One limitation of the study was that the migraine diagnosis was not based on physician report but used the participants’ self-report to the migraine screening questions. Therefore, it is possible that some respondents were misclassified. Furthermore, electronic data collection conducted in this study design may have introduced participation bias because individuals lacking appropriate computer skills, access, or willingness may not have been included. Finally, given the cross-sectional study design, certain psychometric properties, such as test–retest reliability and responsiveness, could not be assessed.
Despite these limitations, the results of this study provide important new evidence for the psychometric reliability and validity of the MSQ. Although the MSQ has been shown to be a valid tool for measuring functional status and the effect of treatment among general migraine patients,[20–22,24] the present study expands the scope of these findings by providing quantitative indicators of the validity of the MSQ specifically among CM adults, a group that has traditionally been understudied in validation analyses of headache- or migraine-specific HRQL measures.
The MSQ has been successfully used to assess the effect of therapy in several randomized clinical trials of migraine treatment,[19,29] including clinical trials among patients with CM.[28,48,49] HRQL instruments are most effective when they can capture clinically meaningful data while minimizing respondent burden without compromising validity. Accordingly, the combination of these key elements makes the MSQ a valuable tool, not only for use in clinical trials, but also for clinicians who manage treatment of CM and EM patients.
The importance of differentiating between headache subtypes in order to optimize treatment is an increasingly relevant issue for clinical practitioners. PRO instruments can be integrated within clinical practice to guide diagnosis and treatment that is targeted to the correct subtype of migraine. The growing interest in using HRQL measures to characterize differences between EM and CM patients supports the need to study the psychometric properties of these tools. Although several studies have examined the validity of the MSQ using samples of EM patients or general migraine patients, this was the first study that examined the validity of the MSQ in capturing distinct domains of migraine impact, across patients with different headache frequency levels.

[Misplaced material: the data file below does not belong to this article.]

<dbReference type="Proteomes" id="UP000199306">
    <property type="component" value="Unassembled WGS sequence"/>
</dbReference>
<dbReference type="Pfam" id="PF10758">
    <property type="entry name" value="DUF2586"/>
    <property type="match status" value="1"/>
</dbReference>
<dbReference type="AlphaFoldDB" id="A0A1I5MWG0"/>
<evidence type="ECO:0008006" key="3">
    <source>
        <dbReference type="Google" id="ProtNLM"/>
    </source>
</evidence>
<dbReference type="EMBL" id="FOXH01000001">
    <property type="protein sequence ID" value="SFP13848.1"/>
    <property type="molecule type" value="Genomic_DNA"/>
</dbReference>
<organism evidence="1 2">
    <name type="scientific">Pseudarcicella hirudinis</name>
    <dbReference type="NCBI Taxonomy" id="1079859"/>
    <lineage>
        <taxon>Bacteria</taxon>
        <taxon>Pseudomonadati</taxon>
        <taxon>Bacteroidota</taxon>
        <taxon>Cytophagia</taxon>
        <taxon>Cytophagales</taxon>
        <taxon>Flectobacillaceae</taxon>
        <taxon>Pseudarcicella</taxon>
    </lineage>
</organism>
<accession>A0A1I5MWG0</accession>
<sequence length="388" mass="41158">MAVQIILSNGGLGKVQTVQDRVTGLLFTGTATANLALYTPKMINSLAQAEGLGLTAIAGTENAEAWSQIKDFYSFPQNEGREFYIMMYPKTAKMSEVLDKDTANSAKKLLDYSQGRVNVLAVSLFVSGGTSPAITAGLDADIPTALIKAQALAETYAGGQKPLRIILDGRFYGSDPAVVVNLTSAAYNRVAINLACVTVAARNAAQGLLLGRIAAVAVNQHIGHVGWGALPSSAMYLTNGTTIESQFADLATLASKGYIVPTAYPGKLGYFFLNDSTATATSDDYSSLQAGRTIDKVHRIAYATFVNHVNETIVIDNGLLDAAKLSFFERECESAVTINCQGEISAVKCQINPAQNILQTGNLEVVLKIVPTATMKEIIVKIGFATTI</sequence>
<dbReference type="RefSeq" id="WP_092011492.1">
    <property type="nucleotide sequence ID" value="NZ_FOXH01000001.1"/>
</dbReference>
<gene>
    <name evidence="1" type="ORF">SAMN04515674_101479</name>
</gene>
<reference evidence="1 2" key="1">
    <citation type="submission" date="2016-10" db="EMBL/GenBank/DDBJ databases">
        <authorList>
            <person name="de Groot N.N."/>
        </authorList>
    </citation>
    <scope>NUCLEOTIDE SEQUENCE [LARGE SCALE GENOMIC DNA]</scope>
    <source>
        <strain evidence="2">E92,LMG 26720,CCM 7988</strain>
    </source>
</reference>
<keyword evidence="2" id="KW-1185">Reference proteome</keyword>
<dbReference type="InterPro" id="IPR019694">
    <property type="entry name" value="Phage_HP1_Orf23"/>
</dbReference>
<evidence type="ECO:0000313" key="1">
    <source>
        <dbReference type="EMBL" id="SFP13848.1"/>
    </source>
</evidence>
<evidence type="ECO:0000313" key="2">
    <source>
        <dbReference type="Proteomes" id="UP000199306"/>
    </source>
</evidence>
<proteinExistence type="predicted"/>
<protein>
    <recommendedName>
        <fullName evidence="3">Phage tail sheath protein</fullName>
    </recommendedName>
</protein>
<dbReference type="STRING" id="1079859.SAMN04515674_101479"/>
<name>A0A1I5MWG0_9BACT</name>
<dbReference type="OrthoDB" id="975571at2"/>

Longitudinal studies exploring test–retest and responsiveness are recommended in the future to assess the reliability and validity of the MSQ in CM patients. In addition, continued examination of the psychometric properties of HRQL instruments that characterize the impact of migraine in CM and EM patients is needed to expand the current understanding of differences across these 2 groups.
The MSQ has been shown to be a reliable and valid measure of HRQL among adults with CM and can differentiate the functional impact of headache across the spectrum of headache frequency as defined for EM and CM. The MSQ can assist researchers in evaluating treatment effectiveness by obtaining input directly from the patients on multidimensional aspects other than frequency of headache days.
Statement of Authorship
(a) Conception and Design
Christine L. Bagley; Sepideh F. Varon; Gregory A. Maglinte
(b) Acquisition of Data
Christine L. Bagley; Sepideh F. Varon; Gregory A. Maglinte; Regina Rendas-Baum; Min Yang
(c) Analysis and Interpretation of Data
Christine L. Bagley; Gregory A. Maglinte; Regina Rendas-Baum; Min Yang; Sepideh F. Varon
(a) Drafting the Article
Christine L. Bagley; Regina Rendas-Baum; Min Yang; Gregory A. Maglinte; Sepideh F. Varon; Jeff Lee; Mark Kosinski
(b) Revising It for Intellectual Content
Christine L. Bagley; Regina Rendas-Baum; Min Yang; Gregory A. Maglinte; Sepideh F. Varon; Jeff Lee; Mark Kosinski
(a) Final Approval of the Completed Article
Christine L. Bagley; Regina Rendas-Baum; Min Yang; Gregory A. Maglinte; Sepideh F. Varon; Jeff Lee; Mark Kosinski